The account of the first Carnegie Library in Arizona. It was brought to Prescott, AZ by a group of educated women called The Monday Club.

Grace Laura Genung Chapman 1883-1959
Grace Chapman was born to early Peeples Valley settlers, Charles and Ida Genung. She "established friendships with the Yavapai Indians who lived nearby," which affected her all her life. 

Even as a teenager she was mindful of serving her community. In 1899, the newspaper reported: "Miss Grace Genung of Prescott, who has interested herself in securing contributions to the Captain (Buckey) O'Neill volunteer monument fund" obtained $10 from 9 people.

She was educated at "the normal" (now ASU) entering the institution with two of her siblings at age 15.

"As a young woman, Grace married Harry Chapman and lived in mining camps with him for several years. The couple had two children, but later divorced. She was a single mother when she began working at the Yavapai County Courthouse."

She was best known for her court recording work, having done it for over 30 years. However, before that, she served in many other civil positions. Several times she served as a registration officer during election years. Grace was so well liked in the Peeples Valley area, that due to popular demand, she was named Justice of the Peace of Kirkland Justice District in 1916.

It was later that year when she was appointed Deputy County Recorder, writing everything in longhand before the county introduced typewriters in 1918.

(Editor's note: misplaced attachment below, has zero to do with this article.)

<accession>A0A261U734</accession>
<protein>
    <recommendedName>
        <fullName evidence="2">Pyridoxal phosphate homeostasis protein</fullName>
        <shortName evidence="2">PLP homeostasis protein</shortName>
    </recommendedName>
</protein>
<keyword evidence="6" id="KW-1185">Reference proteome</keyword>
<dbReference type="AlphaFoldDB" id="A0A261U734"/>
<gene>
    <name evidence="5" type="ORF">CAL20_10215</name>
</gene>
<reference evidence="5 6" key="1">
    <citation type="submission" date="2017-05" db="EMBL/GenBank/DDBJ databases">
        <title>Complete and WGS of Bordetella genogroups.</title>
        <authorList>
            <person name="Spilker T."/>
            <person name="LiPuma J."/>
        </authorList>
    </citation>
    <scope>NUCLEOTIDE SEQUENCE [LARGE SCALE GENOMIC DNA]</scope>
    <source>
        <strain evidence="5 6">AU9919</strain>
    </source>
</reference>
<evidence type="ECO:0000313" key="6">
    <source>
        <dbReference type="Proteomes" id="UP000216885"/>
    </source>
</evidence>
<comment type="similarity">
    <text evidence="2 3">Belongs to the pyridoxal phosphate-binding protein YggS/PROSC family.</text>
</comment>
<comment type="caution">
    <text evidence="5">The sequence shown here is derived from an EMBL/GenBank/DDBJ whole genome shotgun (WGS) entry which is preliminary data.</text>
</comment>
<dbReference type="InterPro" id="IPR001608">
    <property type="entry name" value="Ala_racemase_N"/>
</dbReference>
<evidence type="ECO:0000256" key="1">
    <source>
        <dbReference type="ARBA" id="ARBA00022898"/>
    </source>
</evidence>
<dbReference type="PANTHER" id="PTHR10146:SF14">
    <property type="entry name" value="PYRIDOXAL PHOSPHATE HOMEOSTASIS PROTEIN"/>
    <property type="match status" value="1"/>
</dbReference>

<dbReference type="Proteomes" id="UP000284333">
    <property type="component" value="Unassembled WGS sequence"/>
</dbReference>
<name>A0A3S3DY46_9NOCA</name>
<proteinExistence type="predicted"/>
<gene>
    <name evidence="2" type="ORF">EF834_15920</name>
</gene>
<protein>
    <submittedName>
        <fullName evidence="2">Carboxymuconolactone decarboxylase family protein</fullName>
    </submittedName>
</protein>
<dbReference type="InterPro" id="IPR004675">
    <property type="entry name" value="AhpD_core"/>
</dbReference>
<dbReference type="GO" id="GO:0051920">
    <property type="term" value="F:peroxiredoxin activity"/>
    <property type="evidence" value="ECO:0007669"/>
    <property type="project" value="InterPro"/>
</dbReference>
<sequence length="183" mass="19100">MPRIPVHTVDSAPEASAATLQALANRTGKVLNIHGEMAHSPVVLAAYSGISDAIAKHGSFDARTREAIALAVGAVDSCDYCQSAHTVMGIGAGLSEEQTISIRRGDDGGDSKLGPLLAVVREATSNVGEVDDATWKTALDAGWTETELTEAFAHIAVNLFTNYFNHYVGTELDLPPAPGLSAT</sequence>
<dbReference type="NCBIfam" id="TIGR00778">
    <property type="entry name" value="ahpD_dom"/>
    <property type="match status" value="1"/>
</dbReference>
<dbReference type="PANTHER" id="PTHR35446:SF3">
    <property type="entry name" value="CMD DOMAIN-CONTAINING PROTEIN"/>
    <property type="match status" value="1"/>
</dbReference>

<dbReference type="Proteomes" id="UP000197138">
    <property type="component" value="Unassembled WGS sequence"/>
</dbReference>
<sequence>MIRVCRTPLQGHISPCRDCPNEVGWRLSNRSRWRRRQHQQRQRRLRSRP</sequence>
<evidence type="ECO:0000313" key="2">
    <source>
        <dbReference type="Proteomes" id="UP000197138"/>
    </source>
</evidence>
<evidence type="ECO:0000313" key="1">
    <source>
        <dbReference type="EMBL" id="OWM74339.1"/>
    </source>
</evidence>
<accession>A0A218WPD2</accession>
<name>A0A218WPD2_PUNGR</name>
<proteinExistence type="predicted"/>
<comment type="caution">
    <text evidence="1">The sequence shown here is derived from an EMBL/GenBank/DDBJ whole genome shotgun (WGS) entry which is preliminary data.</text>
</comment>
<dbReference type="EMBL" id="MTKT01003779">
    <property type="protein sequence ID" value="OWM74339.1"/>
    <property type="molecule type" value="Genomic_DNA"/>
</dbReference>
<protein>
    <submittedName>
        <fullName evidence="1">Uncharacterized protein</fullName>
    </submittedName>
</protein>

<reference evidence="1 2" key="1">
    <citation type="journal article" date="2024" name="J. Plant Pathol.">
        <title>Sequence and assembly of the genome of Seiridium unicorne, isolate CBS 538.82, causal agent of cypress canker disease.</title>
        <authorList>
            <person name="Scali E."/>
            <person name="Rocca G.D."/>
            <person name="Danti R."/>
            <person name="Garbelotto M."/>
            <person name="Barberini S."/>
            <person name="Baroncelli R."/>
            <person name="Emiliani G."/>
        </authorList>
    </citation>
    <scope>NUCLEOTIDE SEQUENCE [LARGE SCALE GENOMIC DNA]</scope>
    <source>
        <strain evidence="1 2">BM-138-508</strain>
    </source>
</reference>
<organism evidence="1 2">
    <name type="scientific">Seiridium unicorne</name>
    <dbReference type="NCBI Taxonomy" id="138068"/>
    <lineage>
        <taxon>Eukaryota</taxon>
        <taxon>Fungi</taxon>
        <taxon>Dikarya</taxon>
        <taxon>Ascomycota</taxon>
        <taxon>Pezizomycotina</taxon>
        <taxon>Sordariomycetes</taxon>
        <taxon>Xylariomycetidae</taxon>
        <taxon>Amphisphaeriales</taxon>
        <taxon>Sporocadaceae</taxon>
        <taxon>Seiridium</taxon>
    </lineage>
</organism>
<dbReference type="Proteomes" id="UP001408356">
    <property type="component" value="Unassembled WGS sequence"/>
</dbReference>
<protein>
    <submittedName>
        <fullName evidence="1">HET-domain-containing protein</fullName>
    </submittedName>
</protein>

In 1917, she was appointed Deputy School Superintendent as well as Deputy Clerk of the Superior Court.

In 1921, Grace was elected to attend the conference of the YWCA at Asilomar, CA, as a delegate of the Business and Professional Women's club.

She served as the Deputy Recorder until 1922 when she resigned to run against her boss for the County Recorder job. She won by a 3 to 1 margin and was consistently reelected until she retired in 1954 when her health started to decline. "She had been state president of the County Recorders' Association and had made many friends statewide during her career."

"Grace not only worked for Sharlot Hall Museum and the Prescott Historical Society in her spare time; she also found time for involvement in other organizations.  She was a member of the Eastern Star, Rebekah Lodge; a member of Yavapai Democratic Women's Club; and a participant in the Smoki ceremonies. She was very active in many local charities."

Grace died on May 30, 1959, at the Pioneers' Home where she had been residing for two and a half years and was buried at Mountain View Cemetery.

True episode of a raid in the Indian Wars near Prescott, AZ where a woman and a hired hand fended off 20 Indians in September, 1867.

The Two Graces Together:
In 1935, the two Graces and Sharlot Hall, along with Yavapai leaders, Sam and Viola Jimulla, "convinced the federal government to set aside seventy-five acres of land for the Yavapai Reservation.  This was the first reservation established solely for the Yavapai in the state."

Additionally, Chapman worked with Sparkes "to keep the Sharlot Hall Museum open after Sharlot Hall's death in 1943. The two women reopened the museum on May 28, 1943, less than two months after their friend's death. They worked with a loose affiliation of museum supporters to organize the Prescott Historical Society activities through 1946."

It's amazing what one can do for her community when she puts her mind to it.